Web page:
If your local authority finds your plans are within permitted development guidelines, you won’t have to apply for planning permission or change your plans.

What is an article 4 direction?

As alluded to, local authorities have the right to restrict permitted development rights under an Article 4 direction. This refers explicitly to Article 4 of the GDPO. They might take this action if they believe your plans will change the character of a neighbourhood.

Local authorities under article 4 can:

  • Remove specified permitted development rights related to operational development or change of use

  • Remove permitted development rights with temporary or permanent effect

Its also worth knowing that the National Policy Framework advises that Article 4 be applied in a measurable and targeted way and that its application should be “based on robust evidence and apply to the smallest geographical area possible.”

When your permitted development plans have been stopped by Article 4, all is not lost - you can still propose your plans under planning permission. It’s worth knowing in this instance, that you don’t have to pay an application fee when your development rights have been stopped by article 4.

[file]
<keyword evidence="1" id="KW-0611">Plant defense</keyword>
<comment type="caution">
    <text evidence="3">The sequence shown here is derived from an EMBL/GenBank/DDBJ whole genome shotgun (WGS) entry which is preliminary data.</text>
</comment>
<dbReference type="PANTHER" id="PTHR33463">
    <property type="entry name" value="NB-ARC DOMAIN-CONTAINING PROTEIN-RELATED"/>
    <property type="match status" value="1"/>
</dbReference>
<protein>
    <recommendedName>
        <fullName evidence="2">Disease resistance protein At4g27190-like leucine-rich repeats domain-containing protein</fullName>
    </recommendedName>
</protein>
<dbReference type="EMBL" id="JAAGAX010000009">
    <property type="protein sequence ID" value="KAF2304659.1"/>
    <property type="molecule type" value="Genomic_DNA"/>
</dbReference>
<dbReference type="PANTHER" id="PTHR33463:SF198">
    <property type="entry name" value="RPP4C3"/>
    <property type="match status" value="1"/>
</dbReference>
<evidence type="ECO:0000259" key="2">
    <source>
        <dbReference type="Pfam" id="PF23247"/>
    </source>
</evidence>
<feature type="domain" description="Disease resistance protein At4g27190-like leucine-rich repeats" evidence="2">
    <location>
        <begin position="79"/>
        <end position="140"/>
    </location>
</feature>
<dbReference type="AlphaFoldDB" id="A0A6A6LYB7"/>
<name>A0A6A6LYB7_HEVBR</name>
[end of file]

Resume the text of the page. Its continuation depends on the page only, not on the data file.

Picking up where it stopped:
Do I need a lawful development certificate for permitted development?

No, a lawful development certificate is not necessary to express your permitted development rights but may provide helpful reassurance that your development will not require planning permission down the line.

Permitted development and the Party Wall Act?

Permitted development rights do not overrule the requirements of other building regulations, such as the Party Wall Act 1996.

This piece of legislation applies to houses in England and Wales; it was designed to protect the integrity of shared walls in adjoining properties and can be called on to restrict permitted development plans which could threaten the stability of properties.

The act can be used to prevent neighbour disputes over permitted development plans.

If you do have a wall that is classified as a party wall in your property, you may still be able to continue your planned works, but you will need to provide your neighbour with a Party Wall Notice, each sign a Party Wall Agreement and get planning permission for your project.

Use our property expertise to reach your property goals

Ready to turn your property dreams into reality? Connect with a trusted solicitor at Lawhive for expert guidance on permitted development rights, seamless property changes, and hassle-free planning permission. Let's make your vision a legal reality – reach out to our solicitors today!